Dear Friends, Colleagues, and Partners:
Please join me in congratulating our Environmental Justice Manager, Maggie Tallmadge, on her next adventure! Maggie will be leaving the Coalition of Communities of Color (CCC) to attend the Yale School of Forestry and Environmental Studies to pursue a Master’s Degree in Environmental Management. She will study utility and energy policy, power market finance, blockchain and distributed technologies, social enterprise, and, specifically, how may these tools be used to build political power and wealth in communities of color and tribes.
Maggie has been an integral part of CCC’s work since March 2015, laying an incredible groundwork for CCC’s environmental justice program and establishing communities of color as leading environmental constituencies. Her work to center environmental equity and justice has helped transform the environmental and climate action movement in Oregon. Maggie, a Citizen of the Cherokee Nation, lives by a traditional Cherokee concept Ga Du Gi, meaning “to come together to solve a problem for the betterment of the entire community.”
Maggie’s leadership, policy expertise, and dedication to racial equity have contributed to shaping the environmental justice movement in Oregon by:
- Building capacity in communities of color to advance climate solutions through education, engagement, leadership development, and funding, with ten more active organizations of color working on climate initiatives.
- Supporting state, local and regulatory climate policies, leading to a shift in public discourse in Oregon on equitable climate policy that elevates voices of color in state/local policy.
- Helping raise and manage significant dollars and grants for the CCC and its member organizations’ efforts to advance environmental and climate justice.
- Helping shape and launch, along with CCC member organizations and other policy staff, the historic Portland Clean Energy Fund Initiative, which is the first organization-of-color-led environmental ballot measure in Oregon and is on track to raise $30 million dollars annually to weatherize homes, build rooftop solar, provide job training, grow local food production, and fund green infrastructure. Low-income households and people of color will be first to receive benefits from the Portland Clean Energy Fund since they are first and worst impacted by climate change.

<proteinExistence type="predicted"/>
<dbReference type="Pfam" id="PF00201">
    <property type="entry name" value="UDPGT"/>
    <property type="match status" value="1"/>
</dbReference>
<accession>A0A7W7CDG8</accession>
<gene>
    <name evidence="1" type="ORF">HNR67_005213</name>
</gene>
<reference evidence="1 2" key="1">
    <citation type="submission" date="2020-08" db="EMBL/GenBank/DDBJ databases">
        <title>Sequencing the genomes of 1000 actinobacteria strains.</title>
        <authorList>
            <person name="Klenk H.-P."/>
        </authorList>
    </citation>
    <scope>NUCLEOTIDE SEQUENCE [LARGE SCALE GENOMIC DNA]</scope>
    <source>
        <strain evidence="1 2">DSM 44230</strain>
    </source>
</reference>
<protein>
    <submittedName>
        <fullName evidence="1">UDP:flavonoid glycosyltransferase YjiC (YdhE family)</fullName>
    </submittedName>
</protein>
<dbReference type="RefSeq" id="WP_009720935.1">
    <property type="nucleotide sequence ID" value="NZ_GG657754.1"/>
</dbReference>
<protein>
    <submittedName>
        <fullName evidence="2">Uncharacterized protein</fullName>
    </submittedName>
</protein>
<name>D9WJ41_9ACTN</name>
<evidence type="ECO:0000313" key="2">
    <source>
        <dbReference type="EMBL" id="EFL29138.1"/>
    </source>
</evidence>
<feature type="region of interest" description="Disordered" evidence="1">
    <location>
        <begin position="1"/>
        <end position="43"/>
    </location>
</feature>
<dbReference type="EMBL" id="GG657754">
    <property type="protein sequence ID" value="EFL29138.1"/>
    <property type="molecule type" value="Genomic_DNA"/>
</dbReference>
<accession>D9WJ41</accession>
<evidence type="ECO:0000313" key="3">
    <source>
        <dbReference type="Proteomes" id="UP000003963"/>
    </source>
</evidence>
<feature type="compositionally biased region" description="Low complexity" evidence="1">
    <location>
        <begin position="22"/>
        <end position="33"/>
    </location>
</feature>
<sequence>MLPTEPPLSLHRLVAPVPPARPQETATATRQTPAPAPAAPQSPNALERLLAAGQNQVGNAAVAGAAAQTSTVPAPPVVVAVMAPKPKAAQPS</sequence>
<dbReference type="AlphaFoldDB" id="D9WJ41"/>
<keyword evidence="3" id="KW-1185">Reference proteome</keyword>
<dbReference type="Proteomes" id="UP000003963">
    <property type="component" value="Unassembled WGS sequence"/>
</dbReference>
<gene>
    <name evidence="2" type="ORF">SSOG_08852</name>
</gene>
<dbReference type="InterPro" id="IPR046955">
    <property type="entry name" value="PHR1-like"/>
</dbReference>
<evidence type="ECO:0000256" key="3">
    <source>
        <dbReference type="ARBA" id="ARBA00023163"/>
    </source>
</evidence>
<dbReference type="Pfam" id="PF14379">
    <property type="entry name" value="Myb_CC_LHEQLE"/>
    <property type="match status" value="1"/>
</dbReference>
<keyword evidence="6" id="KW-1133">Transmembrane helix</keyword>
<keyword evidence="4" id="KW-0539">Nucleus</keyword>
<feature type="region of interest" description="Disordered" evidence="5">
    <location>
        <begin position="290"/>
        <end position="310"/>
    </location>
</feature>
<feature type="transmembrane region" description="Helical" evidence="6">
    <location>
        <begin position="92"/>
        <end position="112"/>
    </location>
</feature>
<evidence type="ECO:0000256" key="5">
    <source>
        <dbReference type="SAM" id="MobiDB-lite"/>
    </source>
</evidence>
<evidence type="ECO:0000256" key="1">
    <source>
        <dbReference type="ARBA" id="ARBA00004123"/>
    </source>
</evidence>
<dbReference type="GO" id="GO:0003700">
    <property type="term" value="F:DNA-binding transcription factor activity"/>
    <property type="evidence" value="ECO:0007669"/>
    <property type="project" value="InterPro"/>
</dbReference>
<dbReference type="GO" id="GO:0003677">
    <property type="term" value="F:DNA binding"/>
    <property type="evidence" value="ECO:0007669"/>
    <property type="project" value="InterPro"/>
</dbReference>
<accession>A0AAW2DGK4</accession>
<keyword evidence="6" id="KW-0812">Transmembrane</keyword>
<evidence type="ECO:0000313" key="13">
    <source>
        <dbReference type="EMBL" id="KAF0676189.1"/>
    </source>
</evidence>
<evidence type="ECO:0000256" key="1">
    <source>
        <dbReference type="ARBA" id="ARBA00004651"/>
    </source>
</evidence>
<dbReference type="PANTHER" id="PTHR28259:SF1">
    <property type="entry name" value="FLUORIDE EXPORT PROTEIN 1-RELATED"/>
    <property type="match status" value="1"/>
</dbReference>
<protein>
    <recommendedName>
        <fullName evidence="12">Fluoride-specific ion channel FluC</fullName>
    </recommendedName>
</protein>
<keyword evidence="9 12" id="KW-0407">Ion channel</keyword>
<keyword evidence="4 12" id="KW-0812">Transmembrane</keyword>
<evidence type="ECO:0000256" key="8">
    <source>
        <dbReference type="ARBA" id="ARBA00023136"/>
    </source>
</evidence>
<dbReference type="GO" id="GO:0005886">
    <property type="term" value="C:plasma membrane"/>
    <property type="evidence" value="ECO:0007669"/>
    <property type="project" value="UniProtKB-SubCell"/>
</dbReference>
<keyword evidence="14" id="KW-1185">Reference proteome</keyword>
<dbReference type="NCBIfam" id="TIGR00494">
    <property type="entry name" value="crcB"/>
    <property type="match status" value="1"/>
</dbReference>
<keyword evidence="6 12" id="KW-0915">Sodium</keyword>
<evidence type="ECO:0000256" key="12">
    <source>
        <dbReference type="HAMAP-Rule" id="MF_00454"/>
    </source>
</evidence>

- Successfully advancing equity commitments to protect low-income utility ratepayers, supporting workforce diversity and target businesses, and incentivizing the community-based development of renewable energy infrastructure through the City of Portland and Multnomah County 100% Renewable Energy Resolutions. She participated in organizing a critical Community Energy Justice Summit that will build a collective understanding of the fundamentals of energy development and energy democracy. The Summit is also slated to launch a long-term CCC Research Justice Center’s community-based participatory action research project for community energy planning to implement policies based on these resolutions.
While we will greatly miss Maggie’s policy expertise, leadership, and dedication, we know that her graduate program will make her an even stronger leader for environmental and racial justice, and we’re excited to see what she’ll do next.
Maggie's last official day at CCC is July 6th. However, I urge you to stop by Tamale Boy (1764 NE Dekum St.) anytime after 5 pm on Thursday, July 5th to send her off and, as she ardently propounds, celebrates the qualification of the Portland Clean Energy Fund Initiative https://www.portlandcleanenergyfund.com!! (A portion of drink special proceeds will go toward supporting the historical campaign!)
In the interim, if you have any questions or need assistance with REDEFINE activities at CCC, or any other issues Maggie was leading or involved in, please contact me directly.
Marcus C. Mundy
Coalition of Communities of Color